Sustainability/Climate Tech/Analysis/

The Big Idea: batteries making electricity from rotting soil

Spanish startup Bioo is drawing on natural energy in the ground to power farms and cities.

By Tim Smith in Barcelona

Credit: Bioo

Currently most of the planet’s clean energy comes from the wind, sun and water. The pagans in the audience might have already noticed that one of the four classical elements is missing in that equation: the earth. 

Geothermal energy currently makes up less than 1% of global power generation, but now one Barcelona-founded startup is building batteries that harness the largely untapped reserves of power in our soil.

Bioo has developed bio-reactors that generate electricity from the energy released when organic matter decomposes.

Like regular batteries, Bioo’s reactors have an anode and a cathode but instead of using elements like lithium, they use organic soil matter as fuel. As the soil matter decomposes, it releases electrons, which are then transported from the anode to the cathode to create electric power.

They come in the shape of rectangular boxes that are dug into any kind of fertile soil, and can currently produce up to 200Wh/year per square metre.

soil battery
Render of a Bioo battery

And while Bioo batteries’ uses are currently limited to low-power applications, Bioo founder and chief executive Pablo Vidarte believes that the technology could compete with large-scale solar installations in the not-so-distant future.

“Under lab conditions, our biological batteries were able to reach up to 40 constant watts per square meter. This would be really competitive against solar panels,” he says. “It’s something that we are going to see in the next 10 years. Bear in mind that since we began with Bioo, our energy outputs have been multiplied by 1000 times and we’re currently increasing them every quarter.”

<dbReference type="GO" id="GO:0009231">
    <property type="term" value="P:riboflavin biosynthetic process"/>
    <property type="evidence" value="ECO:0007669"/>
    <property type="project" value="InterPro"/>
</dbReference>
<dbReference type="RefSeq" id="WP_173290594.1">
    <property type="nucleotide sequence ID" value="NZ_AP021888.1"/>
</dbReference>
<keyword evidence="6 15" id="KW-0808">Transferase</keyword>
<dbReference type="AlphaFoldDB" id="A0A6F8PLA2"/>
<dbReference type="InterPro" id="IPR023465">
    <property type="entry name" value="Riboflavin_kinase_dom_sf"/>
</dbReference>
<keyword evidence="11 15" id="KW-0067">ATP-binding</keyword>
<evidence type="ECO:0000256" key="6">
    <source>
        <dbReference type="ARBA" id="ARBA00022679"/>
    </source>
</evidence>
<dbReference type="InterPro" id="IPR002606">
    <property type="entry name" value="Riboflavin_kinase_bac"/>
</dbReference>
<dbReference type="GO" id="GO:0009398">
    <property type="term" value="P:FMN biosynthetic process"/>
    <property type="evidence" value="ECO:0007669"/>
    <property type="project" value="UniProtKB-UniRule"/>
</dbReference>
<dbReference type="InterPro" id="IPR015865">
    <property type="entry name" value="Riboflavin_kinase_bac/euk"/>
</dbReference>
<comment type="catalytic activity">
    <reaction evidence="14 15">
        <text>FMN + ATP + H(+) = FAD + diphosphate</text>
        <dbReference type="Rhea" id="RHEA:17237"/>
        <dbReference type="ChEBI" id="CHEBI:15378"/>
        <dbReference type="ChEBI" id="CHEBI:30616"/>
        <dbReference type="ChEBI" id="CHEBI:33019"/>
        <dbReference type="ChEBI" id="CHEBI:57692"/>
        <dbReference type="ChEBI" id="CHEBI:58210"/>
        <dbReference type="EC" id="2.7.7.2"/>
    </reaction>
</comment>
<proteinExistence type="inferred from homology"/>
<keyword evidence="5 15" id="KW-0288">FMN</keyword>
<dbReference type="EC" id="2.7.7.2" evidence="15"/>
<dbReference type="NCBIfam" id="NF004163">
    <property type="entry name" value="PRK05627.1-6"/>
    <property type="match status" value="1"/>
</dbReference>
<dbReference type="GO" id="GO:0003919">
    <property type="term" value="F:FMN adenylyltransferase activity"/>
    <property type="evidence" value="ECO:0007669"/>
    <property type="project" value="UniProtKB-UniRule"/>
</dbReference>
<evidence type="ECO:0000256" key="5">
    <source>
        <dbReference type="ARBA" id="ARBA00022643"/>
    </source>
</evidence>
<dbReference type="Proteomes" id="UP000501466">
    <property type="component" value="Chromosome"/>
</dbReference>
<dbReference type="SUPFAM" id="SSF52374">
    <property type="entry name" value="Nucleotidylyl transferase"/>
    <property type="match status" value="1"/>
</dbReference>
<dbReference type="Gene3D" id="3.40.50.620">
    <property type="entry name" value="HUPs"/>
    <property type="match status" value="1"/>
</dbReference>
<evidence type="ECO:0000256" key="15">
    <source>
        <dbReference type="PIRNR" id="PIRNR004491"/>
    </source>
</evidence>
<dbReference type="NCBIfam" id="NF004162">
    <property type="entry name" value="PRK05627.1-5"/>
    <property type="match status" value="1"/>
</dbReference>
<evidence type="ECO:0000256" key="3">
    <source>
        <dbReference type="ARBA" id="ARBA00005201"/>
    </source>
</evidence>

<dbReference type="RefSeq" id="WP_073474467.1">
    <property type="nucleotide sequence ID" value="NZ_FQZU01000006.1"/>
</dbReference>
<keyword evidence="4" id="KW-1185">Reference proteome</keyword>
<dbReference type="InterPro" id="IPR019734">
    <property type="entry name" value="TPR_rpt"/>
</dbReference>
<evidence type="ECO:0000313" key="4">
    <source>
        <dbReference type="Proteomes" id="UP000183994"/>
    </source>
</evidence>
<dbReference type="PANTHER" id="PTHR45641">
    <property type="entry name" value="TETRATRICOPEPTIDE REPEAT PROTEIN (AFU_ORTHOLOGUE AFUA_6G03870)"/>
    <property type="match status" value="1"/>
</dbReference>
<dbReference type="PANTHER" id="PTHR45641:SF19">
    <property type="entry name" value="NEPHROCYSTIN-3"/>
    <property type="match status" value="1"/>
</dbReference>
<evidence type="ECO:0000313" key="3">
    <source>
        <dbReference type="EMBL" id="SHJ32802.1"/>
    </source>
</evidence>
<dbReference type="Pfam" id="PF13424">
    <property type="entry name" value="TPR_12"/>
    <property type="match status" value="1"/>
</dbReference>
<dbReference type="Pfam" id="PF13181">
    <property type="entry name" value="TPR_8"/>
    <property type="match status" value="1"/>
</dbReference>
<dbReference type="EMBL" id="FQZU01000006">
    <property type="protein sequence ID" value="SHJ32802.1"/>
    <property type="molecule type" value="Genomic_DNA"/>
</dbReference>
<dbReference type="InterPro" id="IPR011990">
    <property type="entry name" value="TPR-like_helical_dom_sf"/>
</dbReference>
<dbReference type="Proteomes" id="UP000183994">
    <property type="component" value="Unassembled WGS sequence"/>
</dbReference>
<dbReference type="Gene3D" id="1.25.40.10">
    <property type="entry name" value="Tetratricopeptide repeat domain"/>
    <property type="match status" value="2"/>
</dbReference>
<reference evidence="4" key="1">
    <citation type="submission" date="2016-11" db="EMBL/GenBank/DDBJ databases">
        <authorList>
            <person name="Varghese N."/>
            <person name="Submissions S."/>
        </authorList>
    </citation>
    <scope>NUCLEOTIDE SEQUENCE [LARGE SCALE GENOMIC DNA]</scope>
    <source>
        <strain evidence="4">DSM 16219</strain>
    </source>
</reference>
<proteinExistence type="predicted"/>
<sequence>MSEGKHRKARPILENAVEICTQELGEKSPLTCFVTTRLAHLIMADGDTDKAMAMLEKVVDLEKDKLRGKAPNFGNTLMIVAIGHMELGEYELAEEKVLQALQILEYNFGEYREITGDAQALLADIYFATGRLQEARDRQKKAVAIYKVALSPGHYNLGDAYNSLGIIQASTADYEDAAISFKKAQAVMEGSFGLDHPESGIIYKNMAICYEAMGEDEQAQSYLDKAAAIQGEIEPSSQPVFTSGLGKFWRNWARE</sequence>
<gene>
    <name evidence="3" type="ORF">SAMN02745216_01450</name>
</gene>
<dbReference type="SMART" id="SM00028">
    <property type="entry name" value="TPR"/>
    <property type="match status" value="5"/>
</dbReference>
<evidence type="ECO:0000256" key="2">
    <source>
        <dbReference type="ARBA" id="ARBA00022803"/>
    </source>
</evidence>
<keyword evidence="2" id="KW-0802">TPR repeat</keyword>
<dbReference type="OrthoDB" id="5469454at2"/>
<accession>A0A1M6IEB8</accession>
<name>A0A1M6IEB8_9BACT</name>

And even though these soil-based batteries aren’t yet about to replace the huge power plants that fuel our homes and shopping malls, they are already proving useful in one major industry: agriculture.

Big savings

As the internet of things meets the internet of farms, large-scale crop producers are increasingly using huge networks of sensors to monitor growing conditions like soil moisture, pH and air temperature.

90% of the power used to run these sensors comes from traditional chemical batteries which, unlike Bioo’s biological batteries, deplete.

“Chemical batteries require replacement every year or every few years, and that literally means an army of workers to replace them,” says Vidarte. “Our biological batteries aren’t just less expensive when talking about fixed price, but also because [customers] won’t have to replace batteries.”

Pablo Vidarte, founder and chief executive at Bioo
Pablo Vidarte, founder and chief executive at Bioo

Vidarte says that Bioo batteries used for sensors cost less than €1 to buy, as opposed to €4–10 for chemical batteries, adding that their installation is also cheaper and easier than solar-powered sensor networks.

Bioo is now partnering with major corporate agricultural producers like Bayer Crop Science, which will begin rolling out the soil-powered sensors in 50m hectares of agricultural land. The corporation predicts it could save €1.5bn annually from using the startup’s technology.

Bioo biological battery
Bioo batteries will be used to power lighting in cities and parks

Other applications

Aside from agriculture, Bioo batteries are now also being installed in shopping malls, offices and hospitals to generate clean power for lighting. The startup recently closed a deal with Sanitas, a Spanish subsidiary of private healthcare company Bupa, and will soon start work on soil-powered lighting installations in its 700 hospitals.

And as Bioo keeps honing its technology, Vidarte is convinced that soil-generated electricity will go from being a big idea to a big section of the global energy market: “We’re going to see a huge change, because people are even going to see these batteries in their own gardens. That is going to be the moment of change.”

Tim Smith is Sifted’s Iberia correspondent. He tweets from @timmpsmith 

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Peter lang
Peter lang

you can boost current density by using graphene hematene water powered batteries